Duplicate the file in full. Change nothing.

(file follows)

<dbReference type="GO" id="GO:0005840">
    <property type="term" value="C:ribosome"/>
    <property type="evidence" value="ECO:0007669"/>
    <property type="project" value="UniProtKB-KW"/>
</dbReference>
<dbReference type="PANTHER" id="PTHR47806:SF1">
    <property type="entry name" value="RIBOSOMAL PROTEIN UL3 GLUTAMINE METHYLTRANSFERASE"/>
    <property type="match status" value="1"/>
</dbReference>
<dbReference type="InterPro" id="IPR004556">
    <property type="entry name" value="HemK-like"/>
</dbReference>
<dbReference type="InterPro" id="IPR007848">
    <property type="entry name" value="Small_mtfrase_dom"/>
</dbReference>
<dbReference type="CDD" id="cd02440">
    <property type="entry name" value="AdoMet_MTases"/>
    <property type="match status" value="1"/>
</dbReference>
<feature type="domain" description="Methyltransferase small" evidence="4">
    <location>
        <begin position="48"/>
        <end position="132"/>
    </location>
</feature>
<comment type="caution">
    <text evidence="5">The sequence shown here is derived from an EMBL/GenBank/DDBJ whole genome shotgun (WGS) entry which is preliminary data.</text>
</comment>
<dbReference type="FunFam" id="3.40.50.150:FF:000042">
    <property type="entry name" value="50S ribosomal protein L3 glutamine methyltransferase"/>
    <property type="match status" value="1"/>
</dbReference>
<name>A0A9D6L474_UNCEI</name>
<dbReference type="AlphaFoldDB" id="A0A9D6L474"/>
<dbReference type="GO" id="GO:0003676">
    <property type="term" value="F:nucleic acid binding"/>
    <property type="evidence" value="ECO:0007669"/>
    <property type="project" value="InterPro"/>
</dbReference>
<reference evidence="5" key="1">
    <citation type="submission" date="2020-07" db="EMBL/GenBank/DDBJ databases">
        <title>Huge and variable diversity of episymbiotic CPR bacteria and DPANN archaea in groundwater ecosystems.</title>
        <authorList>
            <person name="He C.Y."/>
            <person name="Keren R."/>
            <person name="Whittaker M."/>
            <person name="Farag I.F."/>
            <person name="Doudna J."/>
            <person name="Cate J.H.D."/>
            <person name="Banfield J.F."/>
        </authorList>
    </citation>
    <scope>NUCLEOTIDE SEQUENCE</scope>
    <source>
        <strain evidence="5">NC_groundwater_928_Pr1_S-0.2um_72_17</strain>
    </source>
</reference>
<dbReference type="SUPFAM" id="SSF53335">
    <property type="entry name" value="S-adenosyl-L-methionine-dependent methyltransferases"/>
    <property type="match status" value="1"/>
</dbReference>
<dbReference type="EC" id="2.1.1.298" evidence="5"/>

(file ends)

<dbReference type="GO" id="GO:0005840">
    <property type="term" value="C:ribosome"/>
    <property type="evidence" value="ECO:0007669"/>
    <property type="project" value="UniProtKB-KW"/>
</dbReference>
<dbReference type="PANTHER" id="PTHR47806:SF1">
    <property type="entry name" value="RIBOSOMAL PROTEIN UL3 GLUTAMINE METHYLTRANSFERASE"/>
    <property type="match status" value="1"/>
</dbReference>
<dbReference type="InterPro" id="IPR004556">
    <property type="entry name" value="HemK-like"/>
</dbReference>
<dbReference type="InterPro" id="IPR007848">
    <property type="entry name" value="Small_mtfrase_dom"/>
</dbReference>
<dbReference type="CDD" id="cd02440">
    <property type="entry name" value="AdoMet_MTases"/>
    <property type="match status" value="1"/>
</dbReference>
<feature type="domain" description="Methyltransferase small" evidence="4">
    <location>
        <begin position="48"/>
        <end position="132"/>
    </location>
</feature>
<comment type="caution">
    <text evidence="5">The sequence shown here is derived from an EMBL/GenBank/DDBJ whole genome shotgun (WGS) entry which is preliminary data.</text>
</comment>
<dbReference type="FunFam" id="3.40.50.150:FF:000042">
    <property type="entry name" value="50S ribosomal protein L3 glutamine methyltransferase"/>
    <property type="match status" value="1"/>
</dbReference>
<name>A0A9D6L474_UNCEI</name>
<dbReference type="AlphaFoldDB" id="A0A9D6L474"/>
<dbReference type="GO" id="GO:0003676">
    <property type="term" value="F:nucleic acid binding"/>
    <property type="evidence" value="ECO:0007669"/>
    <property type="project" value="InterPro"/>
</dbReference>
<reference evidence="5" key="1">
    <citation type="submission" date="2020-07" db="EMBL/GenBank/DDBJ databases">
        <title>Huge and variable diversity of episymbiotic CPR bacteria and DPANN archaea in groundwater ecosystems.</title>
        <authorList>
            <person name="He C.Y."/>
            <person name="Keren R."/>
            <person name="Whittaker M."/>
            <person name="Farag I.F."/>
            <person name="Doudna J."/>
            <person name="Cate J.H.D."/>
            <person name="Banfield J.F."/>
        </authorList>
    </citation>
    <scope>NUCLEOTIDE SEQUENCE</scope>
    <source>
        <strain evidence="5">NC_groundwater_928_Pr1_S-0.2um_72_17</strain>
    </source>
</reference>
<dbReference type="SUPFAM" id="SSF53335">
    <property type="entry name" value="S-adenosyl-L-methionine-dependent methyltransferases"/>
    <property type="match status" value="1"/>
</dbReference>
<dbReference type="EC" id="2.1.1.298" evidence="5"/>